One of the fun parts of running a blog is checking the statistics, and seeing who is visiting. I truly enjoy sharing my automotive stories, and don't do it just for the clicks, but as anyone can imagine, it is always satisfying when a story catches peoples attention. This particular blog platform, Blogger.com, allows me to see how many people have visited and where they are from. It also shows me what stories people are reading, and which ones don't particularly interest them. I can check for the past day, week, month, or all-time.
Analysing this information helps me to know what kind of articles people enjoy reading, and which ones don't interest anyone. Over the past little while I have noticed many visits from several different countries that I know little about. Specifically, I realised that I didn't know anything about their automotive cultures or industries. I decided to research a little bit and see what I could dig up. Today I thought I would start with one country that has caught my interest.
Not only do I know nothing about the automotive situation in Nigeria, I have to admit I don't know anything at all about the Western African country. With a population of over 170,000,000 people, it is the 7th most populous country in the world. As far as I can determine, there never has been a Nigerian car brand. Peugeot and Volkswagen have factories in the country, and beginning in April 2014, Nissan is expected to start producing a 4x4 vehicle.
I found an interesting website, the NAC (National Automotive Council of Nigeria), that makes it clear that Nigeria is making an effort to create a strong and viable auto industry. In 2012 over 100,000 new cars were imported, mostly from Asia and Europe, but more interestingly, over 300,000 used cars were imported. While I couldn't find any full statistics, the Honda Accord and Toyota Camry sedans are apparently very popular, along with older Mercedes models. The Korean brands Hyundai and Kia are also popular.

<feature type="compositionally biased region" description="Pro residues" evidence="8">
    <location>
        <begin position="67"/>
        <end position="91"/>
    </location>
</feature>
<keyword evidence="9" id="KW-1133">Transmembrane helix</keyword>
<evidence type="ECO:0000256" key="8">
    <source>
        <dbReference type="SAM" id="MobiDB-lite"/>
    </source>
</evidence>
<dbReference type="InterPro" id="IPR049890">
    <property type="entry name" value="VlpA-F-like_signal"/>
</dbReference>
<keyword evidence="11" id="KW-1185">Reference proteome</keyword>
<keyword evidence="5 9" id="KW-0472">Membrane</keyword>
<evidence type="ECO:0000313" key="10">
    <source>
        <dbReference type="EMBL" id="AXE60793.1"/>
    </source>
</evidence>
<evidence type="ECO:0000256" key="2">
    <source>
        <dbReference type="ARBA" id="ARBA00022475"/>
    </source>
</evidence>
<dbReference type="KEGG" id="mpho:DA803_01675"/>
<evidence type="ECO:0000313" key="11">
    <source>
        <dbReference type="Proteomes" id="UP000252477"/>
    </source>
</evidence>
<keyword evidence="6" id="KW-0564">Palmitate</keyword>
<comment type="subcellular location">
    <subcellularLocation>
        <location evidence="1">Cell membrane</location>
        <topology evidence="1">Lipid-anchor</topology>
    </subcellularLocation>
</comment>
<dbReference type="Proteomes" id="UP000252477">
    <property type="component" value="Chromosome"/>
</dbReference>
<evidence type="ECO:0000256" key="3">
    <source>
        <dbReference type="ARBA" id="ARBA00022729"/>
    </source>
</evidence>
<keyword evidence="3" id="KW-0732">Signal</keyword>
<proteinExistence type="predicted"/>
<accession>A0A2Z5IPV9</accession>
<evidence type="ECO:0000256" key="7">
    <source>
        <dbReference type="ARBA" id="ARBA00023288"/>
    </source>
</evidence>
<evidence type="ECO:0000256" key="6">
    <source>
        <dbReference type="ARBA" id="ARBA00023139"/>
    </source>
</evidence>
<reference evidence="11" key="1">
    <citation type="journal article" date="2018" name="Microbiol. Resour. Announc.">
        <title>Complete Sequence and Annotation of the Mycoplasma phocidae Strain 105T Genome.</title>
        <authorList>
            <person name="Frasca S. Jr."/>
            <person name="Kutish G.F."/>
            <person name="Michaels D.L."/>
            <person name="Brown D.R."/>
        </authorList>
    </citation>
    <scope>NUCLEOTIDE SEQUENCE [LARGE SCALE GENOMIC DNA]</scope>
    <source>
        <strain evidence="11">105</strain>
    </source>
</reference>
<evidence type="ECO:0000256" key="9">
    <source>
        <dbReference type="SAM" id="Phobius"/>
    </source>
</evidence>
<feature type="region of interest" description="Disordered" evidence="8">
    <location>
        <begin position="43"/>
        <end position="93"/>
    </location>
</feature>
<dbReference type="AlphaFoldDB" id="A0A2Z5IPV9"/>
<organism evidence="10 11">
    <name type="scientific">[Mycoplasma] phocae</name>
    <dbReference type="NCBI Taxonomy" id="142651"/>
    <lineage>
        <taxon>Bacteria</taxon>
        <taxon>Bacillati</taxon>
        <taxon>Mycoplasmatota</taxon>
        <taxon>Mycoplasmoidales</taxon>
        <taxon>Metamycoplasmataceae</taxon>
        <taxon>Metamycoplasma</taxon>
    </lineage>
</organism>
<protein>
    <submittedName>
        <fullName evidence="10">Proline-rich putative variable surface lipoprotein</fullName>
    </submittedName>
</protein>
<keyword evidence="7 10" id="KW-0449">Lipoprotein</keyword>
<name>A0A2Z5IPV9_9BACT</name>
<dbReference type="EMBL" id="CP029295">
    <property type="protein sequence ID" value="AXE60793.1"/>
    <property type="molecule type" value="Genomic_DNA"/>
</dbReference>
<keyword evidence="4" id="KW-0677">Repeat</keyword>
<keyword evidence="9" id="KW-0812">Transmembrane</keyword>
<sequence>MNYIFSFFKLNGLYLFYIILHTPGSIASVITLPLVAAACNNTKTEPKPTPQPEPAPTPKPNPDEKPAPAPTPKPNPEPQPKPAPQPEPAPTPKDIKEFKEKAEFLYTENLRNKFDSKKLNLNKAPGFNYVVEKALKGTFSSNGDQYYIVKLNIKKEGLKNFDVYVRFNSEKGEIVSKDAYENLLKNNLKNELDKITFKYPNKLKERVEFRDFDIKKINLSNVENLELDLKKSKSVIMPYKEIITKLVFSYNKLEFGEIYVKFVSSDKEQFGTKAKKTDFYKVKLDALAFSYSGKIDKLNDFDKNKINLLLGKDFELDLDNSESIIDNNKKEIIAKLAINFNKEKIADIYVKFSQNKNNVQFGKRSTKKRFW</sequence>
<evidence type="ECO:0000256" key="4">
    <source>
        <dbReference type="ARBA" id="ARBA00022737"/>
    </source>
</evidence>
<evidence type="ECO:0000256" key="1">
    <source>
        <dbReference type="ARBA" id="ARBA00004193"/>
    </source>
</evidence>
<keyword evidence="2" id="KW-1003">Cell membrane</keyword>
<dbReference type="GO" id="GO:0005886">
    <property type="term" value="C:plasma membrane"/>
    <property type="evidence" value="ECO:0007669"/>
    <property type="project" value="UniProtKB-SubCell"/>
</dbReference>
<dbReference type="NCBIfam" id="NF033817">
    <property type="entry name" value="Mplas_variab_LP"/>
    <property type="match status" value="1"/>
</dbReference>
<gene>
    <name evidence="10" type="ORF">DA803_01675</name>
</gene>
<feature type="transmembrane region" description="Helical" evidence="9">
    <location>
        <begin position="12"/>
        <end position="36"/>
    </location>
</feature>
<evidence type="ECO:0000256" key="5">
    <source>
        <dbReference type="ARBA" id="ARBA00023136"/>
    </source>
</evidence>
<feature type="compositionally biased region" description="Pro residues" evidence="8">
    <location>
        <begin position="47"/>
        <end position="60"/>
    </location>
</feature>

One interesting tidbit I came across was the fact that it is very common for Nigerian car fans to give their cars a nickname! The squat, broad Accord from 1995 was called 'Bulldog' for its looks, for example, while the 1992 Camry that had gotten bigger and heavier than the previous version earned the less than flattering nickname 'Orobo', which means 'Fatso'!
A huge auto parts importation and distribution market exists in Nigeria. It makes sense that if there are going to be a huge number of old cars on the road, people will need to repair them, so this auto parts market helps the population keep their cars running. I have a soft spot for automotive fans who like to get their hands dirty and take care of their own auto repairs, so I can very much appreciate a country with such an active used-car culture!
Another day I'll look at into another country, but for now I'd be very curious to hear from any of the Nigerian readers that follow my blog if they have any corrections or additional automotive information to share!